Of all the early school subjects, few cause more concern for parents, children, and teachers than reading. And no wonder. Decoding (making the connection between the black squiggles on paper and specific letters and their sounds) is a highly complex mental process. And though it's been the subject of intense study, exactly how it happens — and the best way to teach it — is still up for debate.
Sorting Out the Literacy Software
Also up for debate is how valuable the computer can be in helping a young child learn to read. My feeling is that a computer program can't replace a book — but because children do acquire language and literacy skills in many different ways, technology can be a valuable addition to the mix.
There are currently hundreds of pre-reading titles on the market for preschoolers, and some are better than others at tapping into the reading-readiness principles mentioned above. The quality, too, varies widely. On the whole, though, the software falls into one of three categories:
- Programs for language experiences. Making language fun for children is a win-win proposition. E-books are perfect gateways to the main ideas or characters of a story. Recent e-books incorporate clever games that reinforce skills like letter or word recognition.
- Programs for phonics. For around $20, you can pick up a set of well-crafted pre-reading games that provide structured practice in a fun and engaging way. The best of these keep track of your child's progress so that the challenge remains from day to day — and increases as your child does better.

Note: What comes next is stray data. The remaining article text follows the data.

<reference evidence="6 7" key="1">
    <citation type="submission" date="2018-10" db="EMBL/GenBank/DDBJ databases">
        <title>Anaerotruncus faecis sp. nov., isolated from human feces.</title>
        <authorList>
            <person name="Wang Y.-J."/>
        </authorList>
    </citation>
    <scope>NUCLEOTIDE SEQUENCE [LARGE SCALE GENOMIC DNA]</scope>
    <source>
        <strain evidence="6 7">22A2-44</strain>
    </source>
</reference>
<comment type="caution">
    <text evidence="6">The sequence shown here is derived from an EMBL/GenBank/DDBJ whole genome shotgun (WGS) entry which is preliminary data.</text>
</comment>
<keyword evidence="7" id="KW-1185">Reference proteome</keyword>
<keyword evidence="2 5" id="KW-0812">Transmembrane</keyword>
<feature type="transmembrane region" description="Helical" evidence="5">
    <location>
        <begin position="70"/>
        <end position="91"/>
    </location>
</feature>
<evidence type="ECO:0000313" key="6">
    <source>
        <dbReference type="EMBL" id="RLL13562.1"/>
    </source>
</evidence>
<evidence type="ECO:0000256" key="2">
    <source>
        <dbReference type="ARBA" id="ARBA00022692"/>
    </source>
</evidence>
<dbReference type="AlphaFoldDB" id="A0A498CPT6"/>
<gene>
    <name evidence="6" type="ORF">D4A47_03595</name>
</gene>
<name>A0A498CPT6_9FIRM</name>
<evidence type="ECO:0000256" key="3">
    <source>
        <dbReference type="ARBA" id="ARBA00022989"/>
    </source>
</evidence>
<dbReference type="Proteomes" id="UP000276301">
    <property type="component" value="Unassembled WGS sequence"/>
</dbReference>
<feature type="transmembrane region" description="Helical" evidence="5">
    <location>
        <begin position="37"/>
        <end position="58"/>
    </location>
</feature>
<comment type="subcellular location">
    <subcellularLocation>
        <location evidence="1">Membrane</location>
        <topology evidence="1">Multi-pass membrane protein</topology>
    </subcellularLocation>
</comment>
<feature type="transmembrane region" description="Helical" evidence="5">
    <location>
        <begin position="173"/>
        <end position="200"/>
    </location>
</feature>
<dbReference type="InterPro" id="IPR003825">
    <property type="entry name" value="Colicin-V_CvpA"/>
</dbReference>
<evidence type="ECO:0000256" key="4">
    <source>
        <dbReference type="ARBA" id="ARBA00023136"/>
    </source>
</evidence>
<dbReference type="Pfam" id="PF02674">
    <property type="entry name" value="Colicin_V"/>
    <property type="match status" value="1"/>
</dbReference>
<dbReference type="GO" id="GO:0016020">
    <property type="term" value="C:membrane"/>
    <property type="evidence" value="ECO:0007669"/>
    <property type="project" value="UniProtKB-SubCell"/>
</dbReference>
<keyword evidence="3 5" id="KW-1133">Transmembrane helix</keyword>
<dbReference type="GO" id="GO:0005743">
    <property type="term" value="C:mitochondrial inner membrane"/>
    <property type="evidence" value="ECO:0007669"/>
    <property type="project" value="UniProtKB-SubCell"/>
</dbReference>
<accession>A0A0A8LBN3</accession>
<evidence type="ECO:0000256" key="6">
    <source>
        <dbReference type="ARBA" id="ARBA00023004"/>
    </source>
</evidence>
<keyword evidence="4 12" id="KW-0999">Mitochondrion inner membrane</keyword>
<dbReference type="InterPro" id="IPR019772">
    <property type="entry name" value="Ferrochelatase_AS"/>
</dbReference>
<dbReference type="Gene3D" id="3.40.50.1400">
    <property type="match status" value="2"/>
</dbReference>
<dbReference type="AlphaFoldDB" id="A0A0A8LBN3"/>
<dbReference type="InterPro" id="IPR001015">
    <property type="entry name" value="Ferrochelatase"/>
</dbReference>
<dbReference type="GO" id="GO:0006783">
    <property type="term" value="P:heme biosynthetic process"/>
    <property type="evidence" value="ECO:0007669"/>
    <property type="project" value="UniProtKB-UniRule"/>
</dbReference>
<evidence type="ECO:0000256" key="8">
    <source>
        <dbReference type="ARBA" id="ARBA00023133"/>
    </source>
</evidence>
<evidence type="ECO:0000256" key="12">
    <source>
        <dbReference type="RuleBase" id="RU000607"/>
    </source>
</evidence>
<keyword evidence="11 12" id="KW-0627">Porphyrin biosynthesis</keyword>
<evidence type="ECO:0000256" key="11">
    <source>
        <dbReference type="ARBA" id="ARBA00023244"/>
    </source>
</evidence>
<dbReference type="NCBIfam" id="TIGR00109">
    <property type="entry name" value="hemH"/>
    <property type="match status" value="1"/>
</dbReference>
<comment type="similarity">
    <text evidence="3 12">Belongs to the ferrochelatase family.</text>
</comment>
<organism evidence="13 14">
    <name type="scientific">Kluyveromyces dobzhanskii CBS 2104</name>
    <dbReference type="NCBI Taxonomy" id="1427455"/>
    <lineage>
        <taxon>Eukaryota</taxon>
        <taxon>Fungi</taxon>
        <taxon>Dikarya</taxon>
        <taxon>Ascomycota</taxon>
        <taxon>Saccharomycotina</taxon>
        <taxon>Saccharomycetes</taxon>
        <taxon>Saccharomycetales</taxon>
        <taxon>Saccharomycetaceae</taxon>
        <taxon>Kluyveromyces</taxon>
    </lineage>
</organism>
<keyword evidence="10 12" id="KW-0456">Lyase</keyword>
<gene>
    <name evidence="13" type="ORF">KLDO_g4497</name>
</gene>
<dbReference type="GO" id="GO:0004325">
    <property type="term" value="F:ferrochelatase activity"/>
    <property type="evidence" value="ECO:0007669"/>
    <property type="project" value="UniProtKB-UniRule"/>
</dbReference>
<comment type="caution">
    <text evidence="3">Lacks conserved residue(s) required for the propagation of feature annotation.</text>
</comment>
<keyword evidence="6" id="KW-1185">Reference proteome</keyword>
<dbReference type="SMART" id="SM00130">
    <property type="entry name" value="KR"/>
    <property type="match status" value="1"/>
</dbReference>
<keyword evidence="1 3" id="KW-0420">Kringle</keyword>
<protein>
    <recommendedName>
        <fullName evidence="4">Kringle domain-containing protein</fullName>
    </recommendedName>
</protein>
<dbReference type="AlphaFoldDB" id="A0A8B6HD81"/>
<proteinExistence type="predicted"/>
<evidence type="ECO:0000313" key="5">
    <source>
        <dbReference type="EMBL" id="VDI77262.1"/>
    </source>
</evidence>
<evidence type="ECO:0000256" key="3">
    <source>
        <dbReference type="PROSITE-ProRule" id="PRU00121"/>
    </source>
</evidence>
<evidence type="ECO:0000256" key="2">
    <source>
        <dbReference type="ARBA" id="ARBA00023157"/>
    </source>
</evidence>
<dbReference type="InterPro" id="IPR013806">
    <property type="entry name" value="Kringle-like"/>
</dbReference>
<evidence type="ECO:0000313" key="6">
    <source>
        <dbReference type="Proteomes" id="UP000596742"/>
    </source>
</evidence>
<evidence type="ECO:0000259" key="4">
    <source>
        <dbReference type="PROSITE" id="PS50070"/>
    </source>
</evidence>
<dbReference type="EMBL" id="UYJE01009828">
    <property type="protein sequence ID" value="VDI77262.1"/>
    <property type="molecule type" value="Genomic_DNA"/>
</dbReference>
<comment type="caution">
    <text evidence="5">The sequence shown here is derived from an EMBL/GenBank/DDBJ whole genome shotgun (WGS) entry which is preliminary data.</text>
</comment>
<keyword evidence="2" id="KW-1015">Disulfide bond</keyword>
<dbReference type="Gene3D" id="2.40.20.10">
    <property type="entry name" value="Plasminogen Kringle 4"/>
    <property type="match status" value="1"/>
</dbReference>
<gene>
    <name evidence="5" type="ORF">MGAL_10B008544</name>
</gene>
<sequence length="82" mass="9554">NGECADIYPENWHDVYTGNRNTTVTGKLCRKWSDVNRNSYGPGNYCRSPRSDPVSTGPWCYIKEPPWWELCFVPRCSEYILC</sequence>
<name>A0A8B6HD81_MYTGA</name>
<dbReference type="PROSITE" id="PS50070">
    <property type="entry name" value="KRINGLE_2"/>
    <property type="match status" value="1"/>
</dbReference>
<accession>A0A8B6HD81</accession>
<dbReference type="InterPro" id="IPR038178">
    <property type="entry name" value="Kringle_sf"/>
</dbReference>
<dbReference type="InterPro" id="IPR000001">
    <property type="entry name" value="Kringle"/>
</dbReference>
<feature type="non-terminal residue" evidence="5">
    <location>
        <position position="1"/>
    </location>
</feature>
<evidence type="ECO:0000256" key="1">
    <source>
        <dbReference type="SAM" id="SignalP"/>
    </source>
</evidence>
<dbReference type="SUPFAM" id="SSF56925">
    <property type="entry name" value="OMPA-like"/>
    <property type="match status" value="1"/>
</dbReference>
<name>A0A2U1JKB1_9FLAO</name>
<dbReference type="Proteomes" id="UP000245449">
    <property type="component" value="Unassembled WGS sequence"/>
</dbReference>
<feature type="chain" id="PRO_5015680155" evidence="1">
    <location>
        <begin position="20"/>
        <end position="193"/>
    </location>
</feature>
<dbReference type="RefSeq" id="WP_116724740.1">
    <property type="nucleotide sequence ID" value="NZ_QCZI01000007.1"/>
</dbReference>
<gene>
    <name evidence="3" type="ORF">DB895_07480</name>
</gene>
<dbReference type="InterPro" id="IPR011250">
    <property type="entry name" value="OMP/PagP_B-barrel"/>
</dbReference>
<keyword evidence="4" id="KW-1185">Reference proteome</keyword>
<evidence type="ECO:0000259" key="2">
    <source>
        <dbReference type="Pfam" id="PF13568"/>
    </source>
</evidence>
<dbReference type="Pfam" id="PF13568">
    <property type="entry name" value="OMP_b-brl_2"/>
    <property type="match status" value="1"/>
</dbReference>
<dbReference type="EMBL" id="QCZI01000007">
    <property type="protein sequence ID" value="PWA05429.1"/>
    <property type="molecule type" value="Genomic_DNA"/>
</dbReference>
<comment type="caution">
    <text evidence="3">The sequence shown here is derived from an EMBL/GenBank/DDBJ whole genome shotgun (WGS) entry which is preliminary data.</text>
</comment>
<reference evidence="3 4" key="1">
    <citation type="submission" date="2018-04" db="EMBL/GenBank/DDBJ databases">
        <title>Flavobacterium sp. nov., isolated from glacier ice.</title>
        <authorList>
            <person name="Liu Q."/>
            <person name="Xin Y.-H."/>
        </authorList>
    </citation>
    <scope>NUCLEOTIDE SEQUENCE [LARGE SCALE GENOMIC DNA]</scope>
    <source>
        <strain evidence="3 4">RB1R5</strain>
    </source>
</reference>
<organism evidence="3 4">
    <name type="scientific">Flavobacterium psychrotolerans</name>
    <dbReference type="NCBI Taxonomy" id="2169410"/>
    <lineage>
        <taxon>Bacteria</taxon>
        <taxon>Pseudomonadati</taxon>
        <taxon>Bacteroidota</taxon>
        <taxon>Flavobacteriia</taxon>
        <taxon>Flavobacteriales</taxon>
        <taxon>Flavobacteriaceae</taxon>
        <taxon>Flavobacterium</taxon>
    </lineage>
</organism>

- Programs for writing and creativity. Even preschoolers can start word processing with the latest technology. These programs turn your computer into a talking typewriter so that every word your child types is spoken aloud by the computer — thus helping your child make important word-sound associations. Children delight in seeing their words printed in clear, crisp letters or illustrated with the program's drawing options.
As you select from these three categories of reading-readiness software, keep in mind that a CD can never replace you, a devoted teacher, and high-quality books as essential elements of literacy development. But a good software program can add another tool — and lots of fun — to the all-important process of learning to read.